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Making the Nest a Little Bit Nicer Before They Leave

By Isabel Kallman

“Kid Nesting” a New Trend in the 21st Century?
While Alice is vacationing in the Rocky Mountains, I, Eden M. Kennedy, am filling in for her, but just for today.
This is where I confess that for my son’s seventh birthday we put a television in his room.
My husband, a hard-working man who at the end of a long day just wants a beer and a few innings of a Yankees game, routinely kicks all children out of our main living space with the instruction that either they go down the hall and find somewhere to be quiet, or go outside and play. And if, after an hour outside, our little boy wanted to come back in and watch The Suite Life with four of his friends, they inevitably ended up doing that while eating popcorn in my bed.
And that was okay for awhile. For a couple of years, even, I could take it. But about a month ago I snapped. I was tired of kids leaving crumbs in my sheets and having fights with my pillows and poking around in my night stand.
But that was only half of the problem.
The other half of the problem was that my son still thought of our bed as his. We’d done the family bed thing off and on since Jackson was clever enough to pick the lock on his crib and join us, but now he was seven and I was tired of him coming in at 2:00 a.m., stealing my pillow, and filling the bed with Webkinz every night.
We’d tried to make his room kid-friendly and fun, but it had evolved into a place where he dumped his clothes and toys before making himself (and his friends) (and their stuffed animals) at home in ours. They didn’t even watch TV half the time they were in there, they were too busy giggling and hiding under the bed with the dogs.
We needed to make some changes. My husband helped with some simple rearranging of my son’s room — we took the bunk bed off its high platform and put it on the floor so the dogs could hop in and snuggle at night; we moved the desk and some shelves around to create more floor space; we filled four lawn-and-leaf bags with old toys. The room became surprisingly cozy, and Jackson loved it.
But even though he fell asleep in his bed, he continued to wake up in the middle of the night and slip back in with us.
My parents put a TV in my room when I was six. I don’t know if they wanted to get rid of me or, because my older brothers shared a room, my parents thought I needed company, or what, but when it was time to move the old black-and-white out of the living room and replace it with one of them newfangled color jobs, they stuck the old one on a cart with wheels, rolled it up to the foot of my bed, and plugged it in. My brothers were pissed.
It turned me into a young Today Show fan, but not much beyond that, I don’t have an addictive personality and would shut the thing off and go ride my bike, or bounce a ball against the garage door until the neighbors went insane.
It’s a little different for my son, in the era of 24-hour cartoon networks, but so far he’s gladly followed the strict limits we’ve set for watching. BECAUSE HE HAS HIS OWN TV, DUDE! It’s just a 12-inch square box but it’s done what I hoped it would, it’s turned his room back into a place he wants to hang out, even during the long hours the TV isn’t on. He’s rediscovered games and toys that he didn’t notice when he was spending all his play time on my bed. He chose some posters for his walls. He invites me to come in to read Wayside School books with him. He’s nesting.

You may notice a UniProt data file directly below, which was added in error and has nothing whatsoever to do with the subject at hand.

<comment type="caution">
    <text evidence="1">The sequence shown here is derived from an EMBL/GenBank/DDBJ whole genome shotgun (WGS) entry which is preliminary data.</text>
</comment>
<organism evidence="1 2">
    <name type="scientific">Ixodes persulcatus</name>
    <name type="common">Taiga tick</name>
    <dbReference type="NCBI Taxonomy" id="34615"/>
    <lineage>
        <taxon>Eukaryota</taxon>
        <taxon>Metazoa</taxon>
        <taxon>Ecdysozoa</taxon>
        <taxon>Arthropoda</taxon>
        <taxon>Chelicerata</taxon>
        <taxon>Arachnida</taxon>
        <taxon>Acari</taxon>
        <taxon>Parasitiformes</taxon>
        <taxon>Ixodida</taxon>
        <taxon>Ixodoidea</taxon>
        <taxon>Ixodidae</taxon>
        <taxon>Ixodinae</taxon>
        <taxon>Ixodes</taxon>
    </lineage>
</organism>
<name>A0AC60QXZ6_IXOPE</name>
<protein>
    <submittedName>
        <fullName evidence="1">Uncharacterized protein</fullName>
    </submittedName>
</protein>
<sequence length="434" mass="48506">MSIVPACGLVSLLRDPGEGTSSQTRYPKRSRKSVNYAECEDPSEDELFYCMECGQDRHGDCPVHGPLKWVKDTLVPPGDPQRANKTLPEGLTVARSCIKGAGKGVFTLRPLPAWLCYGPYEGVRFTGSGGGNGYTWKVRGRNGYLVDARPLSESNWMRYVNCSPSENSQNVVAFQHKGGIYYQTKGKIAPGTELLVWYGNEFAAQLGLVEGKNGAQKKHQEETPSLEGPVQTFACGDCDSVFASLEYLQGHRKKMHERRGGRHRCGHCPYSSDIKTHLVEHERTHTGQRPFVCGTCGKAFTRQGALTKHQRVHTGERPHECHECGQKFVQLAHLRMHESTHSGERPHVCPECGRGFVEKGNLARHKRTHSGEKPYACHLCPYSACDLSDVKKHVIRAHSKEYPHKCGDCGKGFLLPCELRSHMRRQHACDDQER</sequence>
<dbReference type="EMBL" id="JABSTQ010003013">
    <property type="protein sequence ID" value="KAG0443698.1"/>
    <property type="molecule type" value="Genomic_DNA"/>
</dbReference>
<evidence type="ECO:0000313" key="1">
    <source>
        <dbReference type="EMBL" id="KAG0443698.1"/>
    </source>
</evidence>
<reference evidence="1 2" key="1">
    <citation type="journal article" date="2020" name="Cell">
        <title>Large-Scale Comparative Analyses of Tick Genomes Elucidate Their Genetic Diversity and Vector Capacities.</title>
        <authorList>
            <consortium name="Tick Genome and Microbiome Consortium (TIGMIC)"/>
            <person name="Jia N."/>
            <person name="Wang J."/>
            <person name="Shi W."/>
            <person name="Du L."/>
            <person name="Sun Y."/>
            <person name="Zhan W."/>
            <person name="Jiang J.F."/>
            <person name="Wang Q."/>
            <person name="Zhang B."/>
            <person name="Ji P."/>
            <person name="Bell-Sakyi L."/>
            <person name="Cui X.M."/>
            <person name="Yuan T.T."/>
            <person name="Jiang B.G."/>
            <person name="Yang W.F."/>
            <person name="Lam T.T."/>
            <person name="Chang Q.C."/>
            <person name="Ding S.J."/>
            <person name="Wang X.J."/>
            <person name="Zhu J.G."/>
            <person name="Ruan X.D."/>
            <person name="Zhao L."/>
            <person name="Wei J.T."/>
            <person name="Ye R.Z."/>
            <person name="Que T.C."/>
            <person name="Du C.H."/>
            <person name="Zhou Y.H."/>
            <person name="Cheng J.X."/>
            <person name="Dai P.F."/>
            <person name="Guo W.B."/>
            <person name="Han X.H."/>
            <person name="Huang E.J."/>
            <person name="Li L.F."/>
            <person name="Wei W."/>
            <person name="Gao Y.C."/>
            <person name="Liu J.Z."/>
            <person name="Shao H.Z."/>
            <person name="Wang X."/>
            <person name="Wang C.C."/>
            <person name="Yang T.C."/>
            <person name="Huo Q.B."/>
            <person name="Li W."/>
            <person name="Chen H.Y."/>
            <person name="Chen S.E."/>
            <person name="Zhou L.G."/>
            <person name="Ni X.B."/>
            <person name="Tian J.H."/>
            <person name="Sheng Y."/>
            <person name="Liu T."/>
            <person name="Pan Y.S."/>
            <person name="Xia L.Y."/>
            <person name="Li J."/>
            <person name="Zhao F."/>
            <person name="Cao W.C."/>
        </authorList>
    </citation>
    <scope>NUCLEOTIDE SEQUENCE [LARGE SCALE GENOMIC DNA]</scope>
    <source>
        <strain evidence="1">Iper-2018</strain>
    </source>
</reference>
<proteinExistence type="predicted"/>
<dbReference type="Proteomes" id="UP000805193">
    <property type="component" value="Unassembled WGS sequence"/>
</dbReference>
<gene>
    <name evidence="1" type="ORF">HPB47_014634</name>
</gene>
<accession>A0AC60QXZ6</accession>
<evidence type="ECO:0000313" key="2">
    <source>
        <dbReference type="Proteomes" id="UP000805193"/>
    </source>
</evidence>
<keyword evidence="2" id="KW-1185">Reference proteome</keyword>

The New York Times recently posted a story (registration required) about keeping older children at home through the clever use of furniture. That is to say, for more affluent families the rumpus room of old has evolved into a high-tech sphere where your teenager(s) can entertain themselves and their friends without needing to be driven somewhere and then picked up hours later, after which you may or may not get a candid answer to the question, “So, what have you guys been doing?”
In a typical move, the Times focuses on suburban families that can afford to spend from $5,000 to $175,000 to provide a space where their kids can have fun, stay out of their parents’ hair, and socialize with clear boundaries. A family in Illinois renovated their basement into a English-pub-themed zone with a projection TV, Xbox and Playstation, a full kitchen, and room for twelve overnight guests. “We have kids eating over here, sleeping over here and playing all day here,” Ms. Skarzynski said. “It’s a priority for us to create a space where our kids can have their own friendships, their privacy and their own lives. It creates a lot less anxiety for everyone.”
Another parent says, “The nice thing is that they all hang out in their space and do what they do and we don’t have to worry about where everyone is. There are drugs and alcohol and sex and a million other temptations out there, and I think the kids are often just as nervous as the parents are. Having a cool place to hang with friends under your own roof just makes it a little bit easier.”
Back in the 1980’s the trend-spotter Faith Popcorn created a stir by giving a now-familiar name to what couch potatoes everywhere were doing by opting to stay in at night: nesting. Now, apparently, that generation has passed on the potato gene to its children.
What do you think? Do you want your kids out of your hair and out of the house, or do you like them where you can keep an eye on them? How far are you willing to go to trick out a private space for them?

Published July 11, 2008. Last updated August 21, 2013.
Isabel Kallman
About the Author

Isabel Kallman

Isabel Kallman is the founding mom of Alphamom.com.

Feel free to send nice emails to isabel[at]alphamom[dot]com.

...

Isabel Kallman is the founding mom of Alphamom.com.

Feel free to send nice emails to isabel[at]alphamom[dot]com.

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